Cromwell, Conn. (WTNH) – After ransomware struck Apple devices last week, a consumer group is issuing tips on how to keep your devices safe.
In this day and age our lives are constantly revolving around our smartphones and tablets. We use them for a variety of important tasks; like banking on the go, emails, taking pictures, and accessing social media. With this increase in smart device usage, also includes an increase in hacking attempts. If a device is compromised, the results can be devastating for both individuals and businesses.
According to new report from the Better Business Bureau, concerns about the safety of our smart devices increased earlier this month when it was revealed that Apple computers were infiltrated by “ransomware” for the first time. The attack hit Apple computers, but not IPhones. Ransomware shuts down access to a computer’s files unless the owner pays to remove the block. Authorities recommend against paying the ransom, because it is unlikely that “digital hostage-taker” will hold up their end of the deal.
Android devices are particularly vulnerable virus infection and hacking attempts. This is due to users possibly downloading “rogue” or infected apps from third-party sites rather than the Google Play Store. Apple also cautions users to get software only from its app store.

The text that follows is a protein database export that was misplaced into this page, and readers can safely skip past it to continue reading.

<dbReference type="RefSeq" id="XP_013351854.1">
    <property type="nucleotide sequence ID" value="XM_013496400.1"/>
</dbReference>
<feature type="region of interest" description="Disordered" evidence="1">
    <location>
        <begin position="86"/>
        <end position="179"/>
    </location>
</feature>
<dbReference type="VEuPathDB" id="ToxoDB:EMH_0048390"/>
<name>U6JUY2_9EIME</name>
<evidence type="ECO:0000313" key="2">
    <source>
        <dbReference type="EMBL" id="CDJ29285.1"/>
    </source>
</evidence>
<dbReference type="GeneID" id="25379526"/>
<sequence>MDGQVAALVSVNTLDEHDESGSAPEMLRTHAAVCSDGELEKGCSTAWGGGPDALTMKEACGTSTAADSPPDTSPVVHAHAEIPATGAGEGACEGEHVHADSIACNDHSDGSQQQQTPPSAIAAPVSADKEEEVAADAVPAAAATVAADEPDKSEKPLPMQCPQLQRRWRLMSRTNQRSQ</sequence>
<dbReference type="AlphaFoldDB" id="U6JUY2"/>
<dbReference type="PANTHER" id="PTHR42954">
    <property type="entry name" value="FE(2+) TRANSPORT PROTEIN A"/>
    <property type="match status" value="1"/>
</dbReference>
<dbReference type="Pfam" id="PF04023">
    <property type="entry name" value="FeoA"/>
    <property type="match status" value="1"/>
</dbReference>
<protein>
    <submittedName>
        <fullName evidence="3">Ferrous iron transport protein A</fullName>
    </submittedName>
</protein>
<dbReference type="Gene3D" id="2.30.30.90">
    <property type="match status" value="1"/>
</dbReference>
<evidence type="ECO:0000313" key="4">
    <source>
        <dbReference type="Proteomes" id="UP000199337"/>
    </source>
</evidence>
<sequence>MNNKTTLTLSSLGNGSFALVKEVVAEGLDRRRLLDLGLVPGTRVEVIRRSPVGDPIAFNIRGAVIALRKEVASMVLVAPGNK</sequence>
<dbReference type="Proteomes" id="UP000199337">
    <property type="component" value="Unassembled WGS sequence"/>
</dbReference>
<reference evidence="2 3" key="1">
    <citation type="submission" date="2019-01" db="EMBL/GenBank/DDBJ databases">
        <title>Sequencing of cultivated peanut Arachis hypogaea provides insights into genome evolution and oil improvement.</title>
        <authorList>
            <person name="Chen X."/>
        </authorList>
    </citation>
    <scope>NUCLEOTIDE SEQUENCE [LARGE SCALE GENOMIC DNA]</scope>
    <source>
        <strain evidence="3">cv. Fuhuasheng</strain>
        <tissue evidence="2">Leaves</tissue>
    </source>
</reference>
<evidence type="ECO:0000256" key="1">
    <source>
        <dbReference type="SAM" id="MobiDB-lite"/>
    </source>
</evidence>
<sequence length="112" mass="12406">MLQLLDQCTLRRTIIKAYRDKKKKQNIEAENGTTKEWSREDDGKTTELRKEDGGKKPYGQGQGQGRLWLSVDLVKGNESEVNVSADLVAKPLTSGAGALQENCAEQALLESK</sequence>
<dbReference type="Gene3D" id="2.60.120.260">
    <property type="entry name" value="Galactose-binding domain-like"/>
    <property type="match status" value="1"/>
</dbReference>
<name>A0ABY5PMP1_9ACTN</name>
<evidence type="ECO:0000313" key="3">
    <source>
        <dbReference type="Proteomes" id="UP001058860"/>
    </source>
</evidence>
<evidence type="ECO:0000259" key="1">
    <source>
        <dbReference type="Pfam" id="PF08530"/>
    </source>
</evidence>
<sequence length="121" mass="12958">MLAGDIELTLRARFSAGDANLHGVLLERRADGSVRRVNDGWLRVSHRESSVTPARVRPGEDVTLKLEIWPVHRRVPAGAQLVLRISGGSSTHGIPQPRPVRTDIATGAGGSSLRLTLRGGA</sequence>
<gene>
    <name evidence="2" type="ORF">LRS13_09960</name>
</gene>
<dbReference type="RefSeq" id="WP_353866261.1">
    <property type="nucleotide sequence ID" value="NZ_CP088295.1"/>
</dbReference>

The new report recommends that consumers take various steps to protect their devices from intruders:
- Review your online habits – The convenience of smart devices is what makes them risky. However, if you are on a public Wi-Fi network, avoid conducting any financial transactions or logging on to any accounts.
- Steer clear of third party app download sites – Much of the trouble comes from infected apps. Manufacturers are very clear about this. A free download can end up being expensive if it contains malware and steals your contacts and other information. Go to the source for apps with Google Play for the Android system and the Apple App Store.
- Watch out for unknown links – If you get a text or email from someone you don’t know – don’t go for the bait. If you click you could end up downloading a virus.
- Find out the network name – One of the ways criminals can hack into a smart device is by creating what looks like a genuine Wi-Fi network with a name similar to that of a legitimate one. When you’re at an airport, coffee shop or any other place that provides free Wi-Fi, make sure you connect to a real network and not a hacker’s computer.
- Install a “tracking” app. – If you lose your device, a tracker app will allow you to find the device, lock it remotely or wipe it clean. Some can even snap a photo of the person who found or stole the phone or tablet and email it to you.
- Apply operating system updates – Whether it is your smart device, laptop or desktop computers, those updates are designed to close security holes in addition to adding functionality.
- Finally, install a security suite for your smart device as you would for a PC. Even though hackers have been unable to launch substantial attacks on smart phones and tablets, the last decade has shown us that virtually any computer can eventually be hacked.